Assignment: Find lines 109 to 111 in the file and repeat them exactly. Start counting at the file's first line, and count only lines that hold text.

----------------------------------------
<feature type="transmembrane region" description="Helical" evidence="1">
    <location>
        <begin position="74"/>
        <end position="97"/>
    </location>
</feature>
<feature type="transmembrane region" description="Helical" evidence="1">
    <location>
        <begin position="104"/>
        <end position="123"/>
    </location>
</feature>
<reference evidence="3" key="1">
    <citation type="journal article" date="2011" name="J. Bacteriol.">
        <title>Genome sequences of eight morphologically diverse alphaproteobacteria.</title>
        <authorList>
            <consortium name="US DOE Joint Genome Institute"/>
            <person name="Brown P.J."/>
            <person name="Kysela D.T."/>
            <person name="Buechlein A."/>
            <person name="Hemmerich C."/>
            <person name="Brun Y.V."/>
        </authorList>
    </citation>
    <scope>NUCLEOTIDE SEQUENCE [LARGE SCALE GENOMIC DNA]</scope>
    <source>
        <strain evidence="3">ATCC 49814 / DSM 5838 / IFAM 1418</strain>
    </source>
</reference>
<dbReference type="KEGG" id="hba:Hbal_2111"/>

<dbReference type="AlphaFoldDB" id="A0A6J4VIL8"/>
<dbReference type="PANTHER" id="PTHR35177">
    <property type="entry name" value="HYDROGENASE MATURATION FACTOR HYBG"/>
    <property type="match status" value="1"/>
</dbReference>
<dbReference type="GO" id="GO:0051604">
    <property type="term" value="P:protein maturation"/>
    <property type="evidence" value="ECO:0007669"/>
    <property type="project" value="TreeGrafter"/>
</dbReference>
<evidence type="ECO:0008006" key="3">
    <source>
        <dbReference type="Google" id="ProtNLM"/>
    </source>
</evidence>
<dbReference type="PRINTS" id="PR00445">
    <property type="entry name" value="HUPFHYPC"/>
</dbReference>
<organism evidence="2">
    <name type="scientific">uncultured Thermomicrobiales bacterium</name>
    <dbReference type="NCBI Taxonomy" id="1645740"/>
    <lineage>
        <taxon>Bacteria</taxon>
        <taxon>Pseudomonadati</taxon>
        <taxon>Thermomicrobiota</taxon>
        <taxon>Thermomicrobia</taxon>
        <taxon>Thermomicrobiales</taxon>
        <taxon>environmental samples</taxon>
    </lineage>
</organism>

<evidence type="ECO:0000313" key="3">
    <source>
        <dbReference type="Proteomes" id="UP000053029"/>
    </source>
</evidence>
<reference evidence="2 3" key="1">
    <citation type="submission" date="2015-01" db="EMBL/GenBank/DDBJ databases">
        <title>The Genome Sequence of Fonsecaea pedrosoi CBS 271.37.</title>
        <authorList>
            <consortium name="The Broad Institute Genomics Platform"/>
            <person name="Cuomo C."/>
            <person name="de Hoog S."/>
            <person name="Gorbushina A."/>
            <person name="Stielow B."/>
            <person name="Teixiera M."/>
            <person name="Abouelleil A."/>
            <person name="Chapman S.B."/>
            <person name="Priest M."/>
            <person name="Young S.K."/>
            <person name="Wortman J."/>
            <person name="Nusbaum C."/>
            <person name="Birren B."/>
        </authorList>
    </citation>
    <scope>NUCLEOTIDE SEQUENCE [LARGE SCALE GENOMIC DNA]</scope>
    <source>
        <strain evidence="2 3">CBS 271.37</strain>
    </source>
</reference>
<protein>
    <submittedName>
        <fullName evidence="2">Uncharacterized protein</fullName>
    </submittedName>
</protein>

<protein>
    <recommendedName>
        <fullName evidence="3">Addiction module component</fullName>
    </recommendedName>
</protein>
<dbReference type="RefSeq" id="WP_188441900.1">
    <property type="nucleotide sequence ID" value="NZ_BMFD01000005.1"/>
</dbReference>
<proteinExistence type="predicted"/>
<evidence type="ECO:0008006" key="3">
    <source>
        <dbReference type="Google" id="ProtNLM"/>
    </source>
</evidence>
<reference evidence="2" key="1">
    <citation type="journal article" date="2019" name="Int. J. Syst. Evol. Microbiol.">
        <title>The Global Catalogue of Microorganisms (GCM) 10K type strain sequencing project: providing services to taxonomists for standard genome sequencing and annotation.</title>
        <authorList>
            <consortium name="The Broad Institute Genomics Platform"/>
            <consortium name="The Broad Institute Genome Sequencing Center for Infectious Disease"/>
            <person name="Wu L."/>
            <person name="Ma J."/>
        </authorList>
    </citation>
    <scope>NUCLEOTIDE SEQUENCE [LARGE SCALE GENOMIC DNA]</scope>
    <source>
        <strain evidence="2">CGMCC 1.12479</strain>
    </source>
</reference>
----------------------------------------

<reference evidence="2" key="1">
    <citation type="journal article" date="2019" name="Int. J. Syst. Evol. Microbiol.">
        <title>The Global Catalogue of Microorganisms (GCM) 10K type strain sequencing project: providing services to taxonomists for standard genome sequencing and annotation.</title>